Rooftop leases include details about the amount of space leased, installation methods, and upgrade procedures that allow the tenant to operate at the site as needed, while protecting the landlords building.[7]

Ground leases[edit]

Ground leases generally address antenna towers or billboards in which the landowner leases the space, or land, to the cellular provider to build the tower.[8] Antenna towers range between 50 and 300 feet tall. These large, free standing cellular towers can sometimes be “disguised” to blend in with the natural architecture of the building or the surrounding landscape. An example of this is a church property that may have a tower built to resemble, or in some cases built into an existing steeple. Alternatively, a property owner for another type of property may have a monopine or monopalm cellular structure.[9] These are built to resemble pine or palm trees respectively.

Cellular providers such as Verizon Wireless and AT&T most commonly use ground leases.[citation needed]




Proposals for new cell towers sometimes face public opposition in zoning proceedings from residents who raise aesthetic objections and fear health hazards.[10][11][12]

Local zoning boards must follow the rules set forth in the Telecommunications Act of 1996.[13] which sets guidelines for what are acceptable reasons to not permit the construction of a new cellular tower.


Generally cellular providers look for property that is in a densely populated area and that falls outside of a five-mile radius from the nearest tower. For a cellular company, redundancy occurs when two or more towers serve the same area.[14] This often causes a loss of income for the cellular provider, as they generally need one tower rather than multiple. As companies continue to merge, redundancy has become a rising issue within the telecommunication industry.[15]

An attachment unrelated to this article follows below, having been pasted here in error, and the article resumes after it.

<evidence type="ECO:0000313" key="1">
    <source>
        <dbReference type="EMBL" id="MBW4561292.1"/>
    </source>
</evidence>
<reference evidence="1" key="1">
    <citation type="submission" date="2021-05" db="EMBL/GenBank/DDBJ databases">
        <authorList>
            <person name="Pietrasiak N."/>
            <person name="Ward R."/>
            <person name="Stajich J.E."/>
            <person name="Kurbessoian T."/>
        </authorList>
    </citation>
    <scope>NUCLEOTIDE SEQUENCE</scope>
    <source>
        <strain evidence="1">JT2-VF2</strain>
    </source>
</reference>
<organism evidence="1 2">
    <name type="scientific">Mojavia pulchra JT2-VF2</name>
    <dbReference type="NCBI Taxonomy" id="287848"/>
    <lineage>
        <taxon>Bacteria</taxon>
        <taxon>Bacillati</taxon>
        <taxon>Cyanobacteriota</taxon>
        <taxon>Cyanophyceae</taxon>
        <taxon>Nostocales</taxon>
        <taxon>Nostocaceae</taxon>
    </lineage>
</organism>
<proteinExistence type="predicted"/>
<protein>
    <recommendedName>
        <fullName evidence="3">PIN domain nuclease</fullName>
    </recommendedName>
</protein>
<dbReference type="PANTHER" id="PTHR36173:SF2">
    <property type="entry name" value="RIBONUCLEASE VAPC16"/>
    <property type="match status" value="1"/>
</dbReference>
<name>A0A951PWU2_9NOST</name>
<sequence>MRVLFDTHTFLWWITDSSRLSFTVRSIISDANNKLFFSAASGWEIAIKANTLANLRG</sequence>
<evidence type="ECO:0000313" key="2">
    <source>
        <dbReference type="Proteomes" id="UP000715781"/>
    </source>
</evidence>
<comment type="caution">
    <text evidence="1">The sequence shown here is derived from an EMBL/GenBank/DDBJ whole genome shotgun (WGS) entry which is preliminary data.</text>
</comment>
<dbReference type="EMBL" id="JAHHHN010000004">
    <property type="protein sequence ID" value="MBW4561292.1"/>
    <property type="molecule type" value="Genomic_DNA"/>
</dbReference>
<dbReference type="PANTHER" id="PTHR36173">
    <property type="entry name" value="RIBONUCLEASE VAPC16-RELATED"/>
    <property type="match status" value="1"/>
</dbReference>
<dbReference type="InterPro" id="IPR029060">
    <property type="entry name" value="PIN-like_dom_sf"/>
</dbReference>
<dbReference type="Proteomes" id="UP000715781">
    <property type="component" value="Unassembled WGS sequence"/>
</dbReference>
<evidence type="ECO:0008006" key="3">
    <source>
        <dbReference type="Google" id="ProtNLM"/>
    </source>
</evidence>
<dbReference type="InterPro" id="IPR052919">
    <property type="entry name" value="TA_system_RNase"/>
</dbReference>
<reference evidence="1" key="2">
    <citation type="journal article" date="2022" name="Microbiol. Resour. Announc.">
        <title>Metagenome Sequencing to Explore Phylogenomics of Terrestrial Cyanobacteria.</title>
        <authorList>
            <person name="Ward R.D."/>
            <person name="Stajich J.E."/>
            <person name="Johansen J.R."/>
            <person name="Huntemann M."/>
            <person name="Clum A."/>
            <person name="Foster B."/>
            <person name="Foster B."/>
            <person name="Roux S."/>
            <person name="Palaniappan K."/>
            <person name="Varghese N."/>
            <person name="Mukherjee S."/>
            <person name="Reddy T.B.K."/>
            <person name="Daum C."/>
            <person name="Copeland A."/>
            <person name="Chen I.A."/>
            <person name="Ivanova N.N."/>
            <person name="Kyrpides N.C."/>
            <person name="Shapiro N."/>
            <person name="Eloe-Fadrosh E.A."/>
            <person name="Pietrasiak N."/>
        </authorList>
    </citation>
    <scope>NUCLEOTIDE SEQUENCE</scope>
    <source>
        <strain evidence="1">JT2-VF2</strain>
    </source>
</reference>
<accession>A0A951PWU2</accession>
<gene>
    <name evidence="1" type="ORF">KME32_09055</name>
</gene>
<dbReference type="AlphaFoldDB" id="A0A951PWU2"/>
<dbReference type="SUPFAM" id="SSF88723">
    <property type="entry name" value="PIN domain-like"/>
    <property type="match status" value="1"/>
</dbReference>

Duration and termination[edit]

Generally, telecom leases are for an initial five-year term followed by additional five-year renewal terms. Leases typically also have a 30- to 90-day cancellation period when the cellular provider has the right to terminate the lease within 30 to 90 days of giving notice to the landowner. This specific portion of a telecom lease is due to recent mergers in the industry, which render some towers useless.[16] Due to cellular providers merging with other cellular companies, one company can double its number of towers. This often causes redundancy, as previously mentioned, which often leads to the termination of leases and removal of redundant towers.